Open Letter to the Security Council on the situation in Sri Lanka, May 2009

11 May 2009

Dear Ambassador,

One month ago, when John Holmes warned of an impending bloodbath in Sri Lanka, the Security Council failed to act—despite the grave risk of crimes against humanity. Instead, the Council held informal briefings, with no official outcome, save for remarks by the Council’s Presidency which lack the force of formal Council statements and resolutions. A number of Council members seem to remain convinced that the Council has no business taking up the plight of Sri Lanka’s civilians. And yet Holmes’ fears have become increasingly prescient: This past weekend, at least 387 civilians, including 100 children, were reported to have been killed in the fighting, with doctors in the so called safe zone estimating the deaths to be more than double this – thus raising the civilian death toll of recent months to well over 7000 people. But yet worse may be in the offing, with 50,000 civilians still trapped in a combat area barely larger than New York’s Central Park.

The Security Council must accept its responsibility to protect threatened civilians in Sri Lanka by immediately placing the matter on its formal agenda. Conditions within the socalled “safe zone” are desperate, with civilian casualties growing from the heavy fighting, starvation and dehydration. The full measure of the horror remains unknown, as the Sri Lankan government continues to deny the UN, humanitarian agencies, independent monitors and journalists access to the area. It is plain that neither the Liberation Tigers of Tamil Eelam (LTTE) nor the Sri Lankan armed forces have been deterred by the Council’s all-too-modest admonitions. Each side continues to act with reckless disregard for human suffering. With the Indian elections drawing to an end on May 13th , we are concerned that the government is preparing a final assault that will place civilians at risk of crimes against humanity perpetrated by the LTTE, employing suicide tactics, and by the Sri Lankan armed forces, who continue the indiscriminate use of heavy artillery despite their own leaders’ assertions to the contrary.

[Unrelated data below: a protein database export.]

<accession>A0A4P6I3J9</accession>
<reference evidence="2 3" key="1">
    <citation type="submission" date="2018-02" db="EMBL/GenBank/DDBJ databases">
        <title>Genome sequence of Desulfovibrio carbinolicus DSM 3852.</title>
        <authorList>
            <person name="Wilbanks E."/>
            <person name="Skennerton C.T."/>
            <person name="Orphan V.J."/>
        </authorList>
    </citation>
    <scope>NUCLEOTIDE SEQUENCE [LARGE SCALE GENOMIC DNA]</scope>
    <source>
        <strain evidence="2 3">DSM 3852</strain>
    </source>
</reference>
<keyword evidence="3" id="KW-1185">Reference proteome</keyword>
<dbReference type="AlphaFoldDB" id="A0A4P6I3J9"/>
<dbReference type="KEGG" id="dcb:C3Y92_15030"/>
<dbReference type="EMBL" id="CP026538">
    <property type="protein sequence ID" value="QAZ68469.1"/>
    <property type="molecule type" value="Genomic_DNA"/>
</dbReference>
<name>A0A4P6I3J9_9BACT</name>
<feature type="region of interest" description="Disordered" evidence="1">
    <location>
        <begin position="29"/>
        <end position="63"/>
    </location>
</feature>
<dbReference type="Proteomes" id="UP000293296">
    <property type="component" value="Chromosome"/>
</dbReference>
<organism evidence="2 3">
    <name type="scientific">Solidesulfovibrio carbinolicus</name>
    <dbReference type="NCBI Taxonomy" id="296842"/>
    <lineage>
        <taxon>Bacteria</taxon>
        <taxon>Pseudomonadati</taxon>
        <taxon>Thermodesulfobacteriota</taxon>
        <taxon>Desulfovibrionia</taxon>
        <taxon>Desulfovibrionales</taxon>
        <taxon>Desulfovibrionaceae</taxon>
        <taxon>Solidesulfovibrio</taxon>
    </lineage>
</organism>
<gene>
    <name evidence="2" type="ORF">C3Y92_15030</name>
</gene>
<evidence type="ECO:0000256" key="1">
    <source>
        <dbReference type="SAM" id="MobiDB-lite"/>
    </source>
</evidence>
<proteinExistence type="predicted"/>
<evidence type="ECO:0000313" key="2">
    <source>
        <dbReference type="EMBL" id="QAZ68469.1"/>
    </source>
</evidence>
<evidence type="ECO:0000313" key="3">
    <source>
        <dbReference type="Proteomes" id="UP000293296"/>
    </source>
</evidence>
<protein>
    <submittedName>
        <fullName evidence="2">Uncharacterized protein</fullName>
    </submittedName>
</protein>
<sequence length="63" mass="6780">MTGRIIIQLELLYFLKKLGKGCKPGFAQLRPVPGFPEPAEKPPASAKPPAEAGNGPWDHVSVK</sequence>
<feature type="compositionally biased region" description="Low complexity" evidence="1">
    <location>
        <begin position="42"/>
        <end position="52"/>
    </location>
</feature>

The Council is plainly empowered to address this issue. Security Council resolution 1674 of April 2006 affirmed that “the deliberate targeting of civilians and other protected persons, and the commission of systematic, flagrant and widespread violations of international humanitarian law and human rights law in situations of armed conflict may constitute a threat to international peace and security.” In the current fighting, human rights groups and the UN have reported innumerable such acts. Furthermore, Resolution 1296 of April 2000 stated that the denial of “safe and unimpeded access of humanitarian personnel to civilians in armed conflict”—of which both sides in the current conflict have been guilty–may similarly constitute a threat to international peace and security

The Global Centre for the Responsibility to Protect believes that Council members must now take action on the desperate situation in Sri Lanka, in keeping with the 2005 agreement on the responsibility to protect. First, the Council must place Sri Lanka on its formal agenda and issue a presidential statement calling upon both sides to immediately cease hostilities, and end their violations of international humanitarian law. The Council should insist that the Sri Lankan government now facilitate the UN needs’ assessment mission into the “safe-zone” – first requested by the UN more than a month ago – lift restrictions on the delivery of humanitarian aid, and ensure access for UN agencies and the ICRC to all government reception and screening points. The Council should seek to facilitate an internationally supervised surrender by the LTTE, appointing a high-level envoy to coordinate such a process. And the Council should make clear that both sides will they held accountable for their actions, launching a Commission of Inquiry to investigate violations of IHL by the LTTE and the government of Sri Lanka.

In urging the Council to act, we do not seek to create equivalence between the actions of the Government of Sri Lanka and those of the LTTE, which has conducted a murderous insurgency for the last quarter of a century. Nevertheless, as a sovereign state and a signatory of the 2005 World Summit Outcome Document we expect, and the international community must demand, a higher standard of conduct and care for civilians from the Sri Lankan government.

Too many Sri Lankans have died already. As a member of the Security Council, you must act now to stop the bloodbath from continuing.


Nicola Reindorp

Director of Advocacy

Nicola Reindorp
Director of Advocacy, Global Centre for the Responsibility to Protect


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